Mataró: a seaside resort and historical center of Catalonia on the Costa del Maresme coast.

May 24, 2024
by admin

Discover Mataró, the largest resort city on the Costa del Maresme coast. Learn about its rich history, Roman archaeological finds, textile industry, and modern development. An ideal travel destination, just 30 km from Barcelona, with excellent transport accessibility and one of the most important seaports in Catalonia.

Mataró (Catalan: Mataró) is the administrative center and the largest resort city of the Maresme comarca, located in the province of Barcelona, Catalonia, Spain.

The city is situated on the Costa del Maresme coast, south of the Costa Brava, 30 kilometers northeast of Barcelona.

Historical Background

The origins of the city of Mataró trace back to the Roman settlement of Iluro (from the Iberian Ilduro or Latin Iluro). Numerous Roman-era archaeological finds have been discovered in this area, particularly in the old part of the city, where the foundations of Roman houses and a Roman bath (Torre Llauder) dating back to the 1st century BC have been preserved in the Pla d’en Boet area.

It has been established that the oldest Roman road connected the settlements of Iluro and Ausa (Ausa). Its construction began between 120 and 110 BC.

A statue of a woman from the Laietani tribe killing a Roman legionary.

In 1480, King Ferdinand (Ferran el Catòlic) granted the city the privilege of joining the kingdom, leading to the final formation of the municipality of Mataró.

In the 16th century, Mataró was a small town built around the Church of Santa Maria (l’església de Santa Maria) and the Plaça Gran (la Plaça Gran), surrounded by a wall.

Economic and demographic growth necessitated and enabled the construction of a second wall, incorporating new territories into the city.

The walls of Mataró, built from 1569 to 1600 according to the design of the royal engineer Jorge de Setara, have been partially preserved to this day. They can be seen in the areas of Carrer Muralla dels Genovesos (recently restored), Carrer Muralla D’en Titus, and Camí Ral. On Carrer Hospital, in the courtyard of a private building, remnants of a tower have been preserved.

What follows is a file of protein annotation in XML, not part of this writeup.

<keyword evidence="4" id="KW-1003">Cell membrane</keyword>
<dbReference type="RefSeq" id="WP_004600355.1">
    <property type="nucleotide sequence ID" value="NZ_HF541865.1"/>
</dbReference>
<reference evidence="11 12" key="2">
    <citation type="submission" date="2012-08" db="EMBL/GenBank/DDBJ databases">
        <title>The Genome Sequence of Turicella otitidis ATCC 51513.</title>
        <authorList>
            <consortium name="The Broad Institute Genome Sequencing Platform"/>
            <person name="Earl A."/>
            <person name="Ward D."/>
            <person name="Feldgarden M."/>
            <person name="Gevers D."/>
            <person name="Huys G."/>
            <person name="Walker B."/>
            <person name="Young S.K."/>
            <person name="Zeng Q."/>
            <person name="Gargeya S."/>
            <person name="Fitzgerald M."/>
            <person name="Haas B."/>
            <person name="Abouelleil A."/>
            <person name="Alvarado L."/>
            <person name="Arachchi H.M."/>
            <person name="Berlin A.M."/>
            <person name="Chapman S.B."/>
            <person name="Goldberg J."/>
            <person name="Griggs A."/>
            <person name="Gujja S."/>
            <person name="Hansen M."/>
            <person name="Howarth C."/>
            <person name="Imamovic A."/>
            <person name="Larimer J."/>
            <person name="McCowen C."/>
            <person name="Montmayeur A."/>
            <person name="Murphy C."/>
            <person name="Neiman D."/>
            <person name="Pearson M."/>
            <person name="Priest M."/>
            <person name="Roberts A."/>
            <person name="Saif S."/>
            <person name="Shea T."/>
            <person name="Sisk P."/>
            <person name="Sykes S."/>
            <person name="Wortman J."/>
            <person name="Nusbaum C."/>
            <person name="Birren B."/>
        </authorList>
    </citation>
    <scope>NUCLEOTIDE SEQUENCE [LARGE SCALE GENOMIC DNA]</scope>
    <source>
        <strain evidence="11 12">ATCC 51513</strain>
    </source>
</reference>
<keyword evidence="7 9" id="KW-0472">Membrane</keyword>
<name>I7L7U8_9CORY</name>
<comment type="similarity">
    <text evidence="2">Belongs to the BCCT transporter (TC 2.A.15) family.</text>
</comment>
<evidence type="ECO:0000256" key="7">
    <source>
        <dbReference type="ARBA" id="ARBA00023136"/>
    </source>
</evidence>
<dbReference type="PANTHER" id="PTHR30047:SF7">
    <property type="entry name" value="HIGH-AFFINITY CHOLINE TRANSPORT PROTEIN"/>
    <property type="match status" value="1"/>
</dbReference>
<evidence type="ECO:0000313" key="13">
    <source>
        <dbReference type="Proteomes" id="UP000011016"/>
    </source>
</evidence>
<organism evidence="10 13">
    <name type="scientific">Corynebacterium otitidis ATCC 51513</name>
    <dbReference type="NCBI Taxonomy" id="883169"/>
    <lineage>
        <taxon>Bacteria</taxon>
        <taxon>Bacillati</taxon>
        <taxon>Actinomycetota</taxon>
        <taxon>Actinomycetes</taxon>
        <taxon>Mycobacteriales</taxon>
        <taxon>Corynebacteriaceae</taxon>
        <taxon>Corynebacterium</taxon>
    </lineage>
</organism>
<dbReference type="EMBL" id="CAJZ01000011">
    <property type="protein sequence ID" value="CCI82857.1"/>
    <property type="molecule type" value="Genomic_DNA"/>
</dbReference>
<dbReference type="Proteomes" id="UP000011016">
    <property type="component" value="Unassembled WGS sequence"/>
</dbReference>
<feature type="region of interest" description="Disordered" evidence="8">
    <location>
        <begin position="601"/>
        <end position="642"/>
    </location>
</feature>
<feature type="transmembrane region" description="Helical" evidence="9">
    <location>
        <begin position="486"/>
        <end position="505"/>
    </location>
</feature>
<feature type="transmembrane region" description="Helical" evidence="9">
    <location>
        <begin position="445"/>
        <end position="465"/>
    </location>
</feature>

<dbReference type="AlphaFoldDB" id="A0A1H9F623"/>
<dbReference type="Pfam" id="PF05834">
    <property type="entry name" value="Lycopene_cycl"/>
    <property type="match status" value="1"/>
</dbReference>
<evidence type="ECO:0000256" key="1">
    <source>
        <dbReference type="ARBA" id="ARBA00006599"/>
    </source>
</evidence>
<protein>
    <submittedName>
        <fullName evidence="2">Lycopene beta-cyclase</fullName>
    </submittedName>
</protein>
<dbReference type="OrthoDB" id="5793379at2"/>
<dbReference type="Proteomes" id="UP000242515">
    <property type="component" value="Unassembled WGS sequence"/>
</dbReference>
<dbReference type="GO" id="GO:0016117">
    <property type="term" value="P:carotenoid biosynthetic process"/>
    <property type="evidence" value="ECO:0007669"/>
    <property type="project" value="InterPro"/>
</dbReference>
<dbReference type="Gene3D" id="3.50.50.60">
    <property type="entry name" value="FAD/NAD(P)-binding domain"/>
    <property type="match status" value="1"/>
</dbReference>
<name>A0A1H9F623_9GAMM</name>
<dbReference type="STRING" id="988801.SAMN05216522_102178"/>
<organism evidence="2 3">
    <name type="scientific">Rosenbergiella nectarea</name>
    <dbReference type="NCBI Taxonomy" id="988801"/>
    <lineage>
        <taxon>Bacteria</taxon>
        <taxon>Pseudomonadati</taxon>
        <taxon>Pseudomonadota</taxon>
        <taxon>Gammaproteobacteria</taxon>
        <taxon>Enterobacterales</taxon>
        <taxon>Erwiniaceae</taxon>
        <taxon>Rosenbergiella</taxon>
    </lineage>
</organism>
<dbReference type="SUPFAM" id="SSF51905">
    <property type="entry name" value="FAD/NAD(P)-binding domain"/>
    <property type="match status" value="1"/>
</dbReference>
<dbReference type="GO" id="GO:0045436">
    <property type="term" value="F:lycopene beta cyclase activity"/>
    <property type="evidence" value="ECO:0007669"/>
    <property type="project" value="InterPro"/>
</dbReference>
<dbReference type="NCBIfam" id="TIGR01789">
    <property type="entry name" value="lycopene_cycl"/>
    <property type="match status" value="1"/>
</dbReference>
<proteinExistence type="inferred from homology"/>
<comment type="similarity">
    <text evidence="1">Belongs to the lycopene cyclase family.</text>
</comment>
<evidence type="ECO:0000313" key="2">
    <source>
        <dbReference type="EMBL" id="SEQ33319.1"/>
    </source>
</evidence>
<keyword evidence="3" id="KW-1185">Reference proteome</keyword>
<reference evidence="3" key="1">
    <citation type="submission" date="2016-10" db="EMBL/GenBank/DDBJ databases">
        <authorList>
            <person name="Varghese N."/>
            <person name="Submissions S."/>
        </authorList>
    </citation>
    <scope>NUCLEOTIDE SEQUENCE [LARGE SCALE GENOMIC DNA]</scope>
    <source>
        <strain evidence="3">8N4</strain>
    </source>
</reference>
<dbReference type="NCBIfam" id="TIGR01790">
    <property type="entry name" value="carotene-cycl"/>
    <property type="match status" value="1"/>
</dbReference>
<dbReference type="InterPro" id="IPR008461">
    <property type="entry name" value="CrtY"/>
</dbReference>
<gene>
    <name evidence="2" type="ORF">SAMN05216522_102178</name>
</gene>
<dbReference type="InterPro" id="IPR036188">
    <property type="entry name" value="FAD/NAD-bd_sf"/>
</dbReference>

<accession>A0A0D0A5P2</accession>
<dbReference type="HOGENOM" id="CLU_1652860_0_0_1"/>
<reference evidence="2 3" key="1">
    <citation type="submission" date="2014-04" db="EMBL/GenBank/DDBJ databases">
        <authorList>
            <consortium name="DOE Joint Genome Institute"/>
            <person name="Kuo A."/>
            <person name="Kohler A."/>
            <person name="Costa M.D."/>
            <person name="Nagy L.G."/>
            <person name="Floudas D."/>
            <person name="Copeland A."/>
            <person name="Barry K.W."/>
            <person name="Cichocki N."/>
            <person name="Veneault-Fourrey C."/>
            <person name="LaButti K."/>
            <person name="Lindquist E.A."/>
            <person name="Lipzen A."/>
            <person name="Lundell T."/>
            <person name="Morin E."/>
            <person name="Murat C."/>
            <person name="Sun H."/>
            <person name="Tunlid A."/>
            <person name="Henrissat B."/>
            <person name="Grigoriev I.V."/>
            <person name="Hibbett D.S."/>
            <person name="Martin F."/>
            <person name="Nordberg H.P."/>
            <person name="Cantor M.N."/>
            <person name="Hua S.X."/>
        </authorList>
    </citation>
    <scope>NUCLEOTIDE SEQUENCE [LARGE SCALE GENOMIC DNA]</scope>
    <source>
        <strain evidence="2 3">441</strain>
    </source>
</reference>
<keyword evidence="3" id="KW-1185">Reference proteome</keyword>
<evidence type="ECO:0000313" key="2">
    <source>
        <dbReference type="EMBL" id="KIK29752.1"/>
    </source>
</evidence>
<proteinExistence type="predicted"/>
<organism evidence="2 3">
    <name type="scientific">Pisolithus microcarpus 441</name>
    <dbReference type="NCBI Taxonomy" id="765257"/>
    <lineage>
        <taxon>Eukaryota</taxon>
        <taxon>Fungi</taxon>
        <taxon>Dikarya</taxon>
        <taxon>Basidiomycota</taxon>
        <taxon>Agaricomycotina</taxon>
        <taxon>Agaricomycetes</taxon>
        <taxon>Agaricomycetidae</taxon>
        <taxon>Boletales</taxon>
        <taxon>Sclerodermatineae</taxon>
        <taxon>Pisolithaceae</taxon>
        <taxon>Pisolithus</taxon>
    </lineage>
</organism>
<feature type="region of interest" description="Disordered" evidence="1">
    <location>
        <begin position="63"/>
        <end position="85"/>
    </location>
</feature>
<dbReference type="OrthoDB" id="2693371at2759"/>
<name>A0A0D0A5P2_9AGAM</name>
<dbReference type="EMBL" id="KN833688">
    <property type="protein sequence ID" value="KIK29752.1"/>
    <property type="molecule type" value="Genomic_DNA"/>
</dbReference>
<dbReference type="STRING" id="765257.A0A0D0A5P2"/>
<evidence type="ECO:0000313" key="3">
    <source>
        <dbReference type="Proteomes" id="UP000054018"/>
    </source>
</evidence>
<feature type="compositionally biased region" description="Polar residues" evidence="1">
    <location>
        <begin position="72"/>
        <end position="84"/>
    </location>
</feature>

In 1742, during the War of Austrian Succession, the city was destroyed.

The industrialization of Mataró began in 1839 with the installation of the first steam engine to power a textile factory. From that moment, the textile industry became a key element of economic activity.

The capital of Maresme experienced significant industrial growth, attracting many immigrants. This was especially evident in the 1960s and 1970s when thousands of immigrants from Murcia, Andalusia, and Extremadura settled on the outskirts of Mataró, creating the neighborhoods of Cerdanyola, Cirera, Rocafonda, and la Llàntia. These areas were far from the city center, and the immigrants did not have sufficient means to settle closer to the center.

In these new neighborhoods, the crime rate was high, as the Mataró city council did not pay adequate attention to them, and their residents were in extremely precarious economic conditions.

Later, associations were created to improve the housing conditions of the poor population.

With the restoration of democracy and Spain's transition to a parliamentary democracy after the dictatorship of Francisco Franco, it became possible to improve urban infrastructure and connectivity between different neighborhoods. In 1977, a plan was approved, and revised in 1993, to integrate the peripheral areas with the city center.

During the 1992 Summer Olympics in Barcelona, Mataró served as the starting point for the marathon competitions.

  • Mataró is located just 30 kilometers from Barcelona.
  • By train, it takes about an hour to travel from Mataró station to Barcelona International Airport.
  • Excellent road quality allows driving to Girona and Barcelona in less than an hour.
  • The city is part of the Mediterranean Arc, connecting Southern Europe and Northern Africa.
  • Mataró hosts one of the most important seaports in Catalonia.